Cycling in Argentina

Patagonia: against the wind

by Bicycle Junkies
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Wow, Patagonia is something else! We visit Peninsula Valdes and see whales, penguins, sea lions and the endless, and I mean, endless pampa’s! We decide not to continue on Ruta 3 all the way down and head inland on Ruta 25 to Ruta 40. Apart from the wind, it was a wise decison.

On our way to Peninsula Valdes
We didn’t fancy cycling out of Buenos Aires, so we hop on a bus to Bahia Blanca. Our bicycles were send a day early and are waiting for us at the depot, so everything works out fine. We are on Ruta 3 and going South on endlessly long and straight roads with pampas as far as the nakes eye can see and huge spiders crossing the road. It’s hot and we’re cycling in 40 degrees Celsius, there’s no way we can quench our thirst, even liters of hot water won’t help. And we carry a lot, since the distances between water points are quite large and still it’s not enough… a truck driver is happy to help us with a couple of liters of water and we can camp and cook by the side of the road under a million stars.

Cycling in Argentina

Wild camp spot in Patagonia

In Puerto Madryn we take a tour around Peninsula Valdes island, which is kind of expansive and disappointing; we rush over the island, rarely stop to take pictures of wildlife, we are not allowed to get close to the animals (which used to be possible when I was here like 12 years ago), so the sea lions are a few grey dots at the horizon and the tour ends with us and a bunch of other people stuffed in a boat like sardines. We have to take turns to stand up and see the whales! To make it worse, the sea is a bit rough, so within 15 minutes half of the people is hanging overboard… The positive side about that is, that we can finally see the whales a bit closer! No, the expected wow-effect is not to be experienced. It’s probably better when you have your own wheels, but anything is better with your own wheels! ๐Ÿ™‚

Ruta 25
Because Ruta 3 is getting a bit boring with its long straight stretches of nothing, we decide to take Ruta 25 inland and hop on the infamous Ruta 40 to go South. That’s the beauty of our way of traveling, we are free to decide where and when we are going. ๐Ÿ˜‰ It’s pretty easy to find camp spots, as long as it’s behind a hill or in a ditch, thus out of the wind. It’s a nice route, with red rocks and blue skies. Often we camp at gas stations and have a free shower and coffee. We take an offroad cutoff to reach the Ruta 40 and climb to 1200 meters, it’s a really nice road to cycle and then…, then we finally reach Ruta 40. The infamous and windy road… and that it’s windy, we will soon find out!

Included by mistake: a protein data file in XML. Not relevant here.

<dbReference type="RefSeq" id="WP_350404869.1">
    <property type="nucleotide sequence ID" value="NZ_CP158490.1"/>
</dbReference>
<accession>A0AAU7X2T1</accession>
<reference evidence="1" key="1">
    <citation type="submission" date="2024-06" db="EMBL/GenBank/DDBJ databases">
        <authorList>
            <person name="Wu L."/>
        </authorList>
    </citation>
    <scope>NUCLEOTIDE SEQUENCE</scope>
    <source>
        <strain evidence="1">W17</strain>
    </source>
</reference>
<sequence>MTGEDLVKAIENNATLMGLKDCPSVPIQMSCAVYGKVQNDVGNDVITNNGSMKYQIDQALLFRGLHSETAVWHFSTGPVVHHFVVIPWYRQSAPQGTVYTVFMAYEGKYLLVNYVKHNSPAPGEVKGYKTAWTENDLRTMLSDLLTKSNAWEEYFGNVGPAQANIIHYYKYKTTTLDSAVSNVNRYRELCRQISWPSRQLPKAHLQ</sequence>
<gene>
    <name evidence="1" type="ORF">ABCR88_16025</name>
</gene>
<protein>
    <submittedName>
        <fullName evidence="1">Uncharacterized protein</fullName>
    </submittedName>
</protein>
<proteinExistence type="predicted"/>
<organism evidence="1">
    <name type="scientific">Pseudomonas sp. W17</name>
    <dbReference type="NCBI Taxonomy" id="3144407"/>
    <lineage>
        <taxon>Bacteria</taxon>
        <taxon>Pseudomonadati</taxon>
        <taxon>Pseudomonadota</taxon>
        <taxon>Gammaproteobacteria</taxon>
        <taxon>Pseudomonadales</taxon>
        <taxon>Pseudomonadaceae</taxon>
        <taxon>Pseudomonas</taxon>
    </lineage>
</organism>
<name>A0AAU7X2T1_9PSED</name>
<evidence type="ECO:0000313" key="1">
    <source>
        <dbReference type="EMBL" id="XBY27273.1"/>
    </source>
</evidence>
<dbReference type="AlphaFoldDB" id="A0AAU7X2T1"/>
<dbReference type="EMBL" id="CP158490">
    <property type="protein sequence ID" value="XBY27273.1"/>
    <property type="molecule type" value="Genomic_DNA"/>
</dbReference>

Cycling in Argentina

Ruta 40
When we leave the town of Gobernador Costa, we have tailwinds for a change and we are literally flying! With an average speed of 30km an hour we end the day with 186 km on our odometer; our longest day ever on a fully loaded bicycle. But, then the road makes a turn for the worst… right in the face! Hello Ruta 40! We pitch our tent next to a treeย  by the river, but the wind is so strong it nearly rips our Hilleberg apart! Quickly we move it a bit more out of the wind, but that night it’s keeping us out of our sleep. Man, this would be a ‘code red’ in the Netherlands, it’s a storm!

Cycling in Argentina

Against the wind..
I wake up to the sounds of ‘Running against the wind’ by Bob Seger, I kind of like the song. The wind is already howling around our tent and we pack our stuff for another battle. Three tough cycling hours later we have managed to cover 15 kilometers and are whacked of our bicycles a couple of times.. this is crazy! The next water point is about 180 km away from here, doesn’t look like we are gonna make it… We decide to go back and give it another try tomorrow. Within half an hour we are back at the campsite where we started this morning! I could just feel the wind pushing me uphill at a speed of 45km per hour, without me pedalling! So, you can imagine how strong the Patagonian winds are… I’ll never complain about a Dutch breeze again…
The next morning we get up even earlier to give it another try and yes, we are faster: within 1 hour we reach the point where we ended yesterday, but it’s like God just pushed a button, thinking: “ok, it’s 8AM, let’s start blowing!” Again we find ourselves more being blown in the ditches than actually being on the road. A truck passes, I look at Elmar and he nods… please give us a ride?

Cycling in Argentina

Windy everywhere!

Four road workers jump out to help us; to the rescue! They offer us a ride 20 km further to their camp, well, it’s better than nothing and it gives a bit of a boost to our spirit and it might sound like a short distance, but with our average speed in this windy weather, this means 5 or 6 cycling hours! In the hanger they give us a hot cup of coffee and we take pictures with them, very friendly guys! Outside the storm is still raging and it’s tough to leave the comfort, but we have to keep going. And you know, actually we are enjoying ourselves… When I look at Elmar being swept all over the place, I can’t help it, but I’m laughing out loud! Look at us, are we crazy or what?
Camping is a challenge, but we manage to always find a ditch or a hill, a little out of the wind. Look at us, almost 40 years young and finally we end up sleeping in a ditch!

 

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